Morningstar's ETF experts talk about the big issues on their minds right now.
On Thursday, members of Morningstar's ETF research team will present "Hot Topics in ETFs," looking at issues like commodities ETFs, ETFs' role in the "flash crash" of May 6, and fixed-income ETFs, among other things. Director of ETF analysis Scott Burns and Morningstar ETF strategists Paul Justice and John Gabriel sat down recently to discuss their take on the ETF universe.
Question: How has Morningstar's ETF research evolved over time?
Scott Burns: In the beginning we started with research as the focus, and research is still a huge focus for us, but we realized that research presumes understanding, and that there was actually still quite a large education gap. So what we're really focused on right now is an education and research mission and delivering the full solution set. There's naturally a bit of education in every piece of research, and vice versa, but in the beginning I don't think we had a fully fleshed-out concept of what it was that people needed. And that's true whether it's individuals, advisors, or institutions-people are still working up the learning curve.
Paul Justice: I think it's promoting the discovery process. People go to research reports typically because either A) they own the fund, or B) they're thinking about owning the fund. And what we've tried to do is promote the ideas around why people should look at ETFs to find solutions for their asset-exposure needs and helping them understand when an ETF can be beneficial either as a mutual fund or a single stock replacement. And I think serving that diverse audience is key.
Q: Has ETF knowledge improved?
SB: I think that the amount of investors who are past that 101, 201 stage has increased, but there's still a lot of very early adopters. So we find ourselves having to go back over a lot of the same issues, and that's always going to be true. I always like to talk about mutual funds. We all take it for granted now that people, at least advisors and more-sophisticated investors, understand things like the Morningstar Style Box, and mutual fund returns, and how to use a mutual fund, and what they are. But if you go back to 1992, that wasn't true, and Morningstar played a huge role in that and played a huge role in creating the self-directed investor and the independent advisor. So we're looking to continue that mission for this different set of vehicles.
John Gabriel: ETFs have been around for 20 years, but like Scott was saying, we're still in the adoption phase-there's a lot of people still coming to them. So we might have got the first wave, but there's always a steady flow of investors coming in all the time, and a lot of them are coming from mutual fund investing, too, so that's why there are so many issues we can touch on, especially with the capital markets and trading.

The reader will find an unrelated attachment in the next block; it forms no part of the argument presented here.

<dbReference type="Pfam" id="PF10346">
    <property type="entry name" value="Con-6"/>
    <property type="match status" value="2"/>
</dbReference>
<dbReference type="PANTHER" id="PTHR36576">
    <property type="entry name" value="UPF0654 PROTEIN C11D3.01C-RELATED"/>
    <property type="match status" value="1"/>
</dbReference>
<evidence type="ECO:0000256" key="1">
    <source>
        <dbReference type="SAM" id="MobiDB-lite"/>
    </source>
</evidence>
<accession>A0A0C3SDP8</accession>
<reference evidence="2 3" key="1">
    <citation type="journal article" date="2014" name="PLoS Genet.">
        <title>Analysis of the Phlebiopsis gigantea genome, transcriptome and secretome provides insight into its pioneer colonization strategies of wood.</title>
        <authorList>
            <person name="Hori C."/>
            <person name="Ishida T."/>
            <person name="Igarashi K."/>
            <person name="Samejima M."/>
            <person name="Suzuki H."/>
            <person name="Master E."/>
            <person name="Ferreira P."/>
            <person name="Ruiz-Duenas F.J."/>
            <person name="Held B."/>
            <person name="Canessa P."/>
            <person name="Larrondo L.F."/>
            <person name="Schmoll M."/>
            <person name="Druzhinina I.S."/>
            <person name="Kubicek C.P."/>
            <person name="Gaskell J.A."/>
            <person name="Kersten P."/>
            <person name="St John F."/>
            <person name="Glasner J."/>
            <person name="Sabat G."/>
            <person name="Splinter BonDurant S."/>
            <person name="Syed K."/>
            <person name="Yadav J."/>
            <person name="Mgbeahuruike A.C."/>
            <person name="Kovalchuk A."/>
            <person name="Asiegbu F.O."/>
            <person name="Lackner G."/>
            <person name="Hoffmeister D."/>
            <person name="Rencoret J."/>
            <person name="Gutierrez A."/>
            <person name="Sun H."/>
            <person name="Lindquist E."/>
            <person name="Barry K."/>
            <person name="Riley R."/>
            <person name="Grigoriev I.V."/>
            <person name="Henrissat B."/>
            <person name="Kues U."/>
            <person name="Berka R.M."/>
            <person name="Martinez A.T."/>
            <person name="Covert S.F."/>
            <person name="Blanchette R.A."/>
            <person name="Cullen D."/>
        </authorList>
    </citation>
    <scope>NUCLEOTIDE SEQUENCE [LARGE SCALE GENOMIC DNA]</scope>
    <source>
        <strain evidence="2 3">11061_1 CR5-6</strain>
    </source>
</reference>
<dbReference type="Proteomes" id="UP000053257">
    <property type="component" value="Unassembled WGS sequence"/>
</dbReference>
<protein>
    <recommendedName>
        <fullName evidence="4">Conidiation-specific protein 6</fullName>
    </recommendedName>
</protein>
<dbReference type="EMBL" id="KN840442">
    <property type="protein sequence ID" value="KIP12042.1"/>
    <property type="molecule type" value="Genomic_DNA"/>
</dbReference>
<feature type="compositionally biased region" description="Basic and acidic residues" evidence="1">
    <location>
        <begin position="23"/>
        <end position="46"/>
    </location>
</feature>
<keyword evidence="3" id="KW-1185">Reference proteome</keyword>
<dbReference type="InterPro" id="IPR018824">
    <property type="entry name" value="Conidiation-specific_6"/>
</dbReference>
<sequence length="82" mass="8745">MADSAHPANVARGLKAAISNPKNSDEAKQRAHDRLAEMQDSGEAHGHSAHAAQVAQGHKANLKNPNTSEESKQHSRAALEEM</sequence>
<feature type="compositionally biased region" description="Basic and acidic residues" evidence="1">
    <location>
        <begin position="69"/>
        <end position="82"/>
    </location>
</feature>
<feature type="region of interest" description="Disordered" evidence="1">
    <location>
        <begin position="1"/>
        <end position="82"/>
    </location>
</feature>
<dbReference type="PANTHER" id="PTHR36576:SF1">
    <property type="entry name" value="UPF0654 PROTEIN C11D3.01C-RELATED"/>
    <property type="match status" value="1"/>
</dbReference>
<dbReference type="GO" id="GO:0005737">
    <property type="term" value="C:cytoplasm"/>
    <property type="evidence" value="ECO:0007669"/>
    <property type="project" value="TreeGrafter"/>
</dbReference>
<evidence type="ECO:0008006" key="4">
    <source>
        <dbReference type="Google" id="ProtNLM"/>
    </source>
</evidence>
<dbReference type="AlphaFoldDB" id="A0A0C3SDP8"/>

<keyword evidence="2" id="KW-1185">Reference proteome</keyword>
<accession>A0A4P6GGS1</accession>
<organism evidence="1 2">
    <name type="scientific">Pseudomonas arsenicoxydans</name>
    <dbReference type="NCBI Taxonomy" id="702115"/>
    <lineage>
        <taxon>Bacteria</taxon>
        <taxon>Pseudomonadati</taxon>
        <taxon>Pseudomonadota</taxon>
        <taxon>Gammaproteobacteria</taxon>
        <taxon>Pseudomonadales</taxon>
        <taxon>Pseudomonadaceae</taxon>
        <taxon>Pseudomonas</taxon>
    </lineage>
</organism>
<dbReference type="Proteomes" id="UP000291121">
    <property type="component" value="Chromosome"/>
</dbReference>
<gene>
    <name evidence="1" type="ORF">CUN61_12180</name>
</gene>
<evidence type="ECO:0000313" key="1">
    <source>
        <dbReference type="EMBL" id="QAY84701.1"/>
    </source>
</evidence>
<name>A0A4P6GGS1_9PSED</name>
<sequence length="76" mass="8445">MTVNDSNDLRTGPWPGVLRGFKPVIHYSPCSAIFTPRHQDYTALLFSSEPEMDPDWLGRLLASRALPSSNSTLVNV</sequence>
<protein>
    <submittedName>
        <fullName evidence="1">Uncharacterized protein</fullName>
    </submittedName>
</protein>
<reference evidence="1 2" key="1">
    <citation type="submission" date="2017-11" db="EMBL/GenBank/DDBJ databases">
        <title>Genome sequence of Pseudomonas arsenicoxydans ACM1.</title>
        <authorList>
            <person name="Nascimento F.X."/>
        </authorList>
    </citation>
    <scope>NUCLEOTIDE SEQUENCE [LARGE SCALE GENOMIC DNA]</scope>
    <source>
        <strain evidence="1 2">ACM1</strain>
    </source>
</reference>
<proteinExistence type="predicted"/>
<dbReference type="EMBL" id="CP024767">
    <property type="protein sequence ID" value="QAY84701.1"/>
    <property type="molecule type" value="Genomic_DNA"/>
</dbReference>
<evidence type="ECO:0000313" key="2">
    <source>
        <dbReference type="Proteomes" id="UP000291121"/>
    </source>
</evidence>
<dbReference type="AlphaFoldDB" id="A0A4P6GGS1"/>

PJ: ETFs are all the rage right now. They're still less than a tenth of the size of mutual funds, but they've been growing extremely rapidly. If we look back at 2005, ETFs crossed the $200 million mark. Now we're looking at, what, a trillion in assets under management? The number of products has grown exponentially as well. There are so many asset classes you can get exposure to, so many index styles. They've really created this new segment of products, and they will allow people to become their own active indexers.
Q: You guys were really early to sound the alarm about leveraged ETFs. Are there any pitfalls that have been exposed that people should look out for now?
PJ: What we've highlighted over the last two years is some of the weaknesses of commodities as an investment asset class. And it's really because the back-testing that was done, in a great study by Rouwenhorst and Gary Gorton in 2005, looked at a time period from 1959 to 2000, when not that many people were investing in commodities, and they didn't anticipate the market impact of financial investors going into that space and distorting the entire market. For many commodities, you have to use futures, and now futures markets are entirely distorted. I don't know that commodities make a lot of sense right now as a portfolio diversifier, unless you're holding physical underlying [goods], and it's been the case for three years running, no matter what prices do.
SB: The capital-markets aspect for ETFs was always there, but we've had some things that have exposed some issues. ETFs did extremely poorly in the "flash crash," and these things exposed some bad investor behavior that was going on that we weren't aware of-people using stop-losses and things like that on investment funds, not trading funds. That kind of stuff has its merits in trading, but if you're investing, putting a 20% out of the money stop-loss on the total world stock market is a bad idea (laughs). Why would you do that?